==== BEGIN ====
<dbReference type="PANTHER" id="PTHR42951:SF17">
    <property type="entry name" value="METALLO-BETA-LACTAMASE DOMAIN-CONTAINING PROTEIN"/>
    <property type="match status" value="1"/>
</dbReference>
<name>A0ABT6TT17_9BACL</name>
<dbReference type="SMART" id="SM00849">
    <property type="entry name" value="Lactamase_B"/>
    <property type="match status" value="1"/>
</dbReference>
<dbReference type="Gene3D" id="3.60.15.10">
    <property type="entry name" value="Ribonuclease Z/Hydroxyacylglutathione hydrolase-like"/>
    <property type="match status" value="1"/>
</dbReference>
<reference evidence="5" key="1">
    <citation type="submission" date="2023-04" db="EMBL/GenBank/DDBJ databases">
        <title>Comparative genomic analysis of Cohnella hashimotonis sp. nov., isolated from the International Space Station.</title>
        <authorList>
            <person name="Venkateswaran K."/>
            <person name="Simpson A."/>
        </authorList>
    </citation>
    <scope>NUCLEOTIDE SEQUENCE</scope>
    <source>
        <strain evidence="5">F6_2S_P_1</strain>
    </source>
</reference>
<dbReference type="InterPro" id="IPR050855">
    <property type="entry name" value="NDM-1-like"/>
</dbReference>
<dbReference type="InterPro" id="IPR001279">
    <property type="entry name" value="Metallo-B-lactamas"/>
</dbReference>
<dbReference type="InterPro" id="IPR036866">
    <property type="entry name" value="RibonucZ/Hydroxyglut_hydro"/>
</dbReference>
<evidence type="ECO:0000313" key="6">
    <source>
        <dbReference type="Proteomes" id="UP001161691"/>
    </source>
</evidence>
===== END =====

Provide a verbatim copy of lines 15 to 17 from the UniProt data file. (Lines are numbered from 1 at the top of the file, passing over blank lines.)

    <citation type="submission" date="2023-04" db="EMBL/GenBank/DDBJ databases">
        <title>Comparative genomic analysis of Cohnella hashimotonis sp. nov., isolated from the International Space Station.</title>
        <authorList>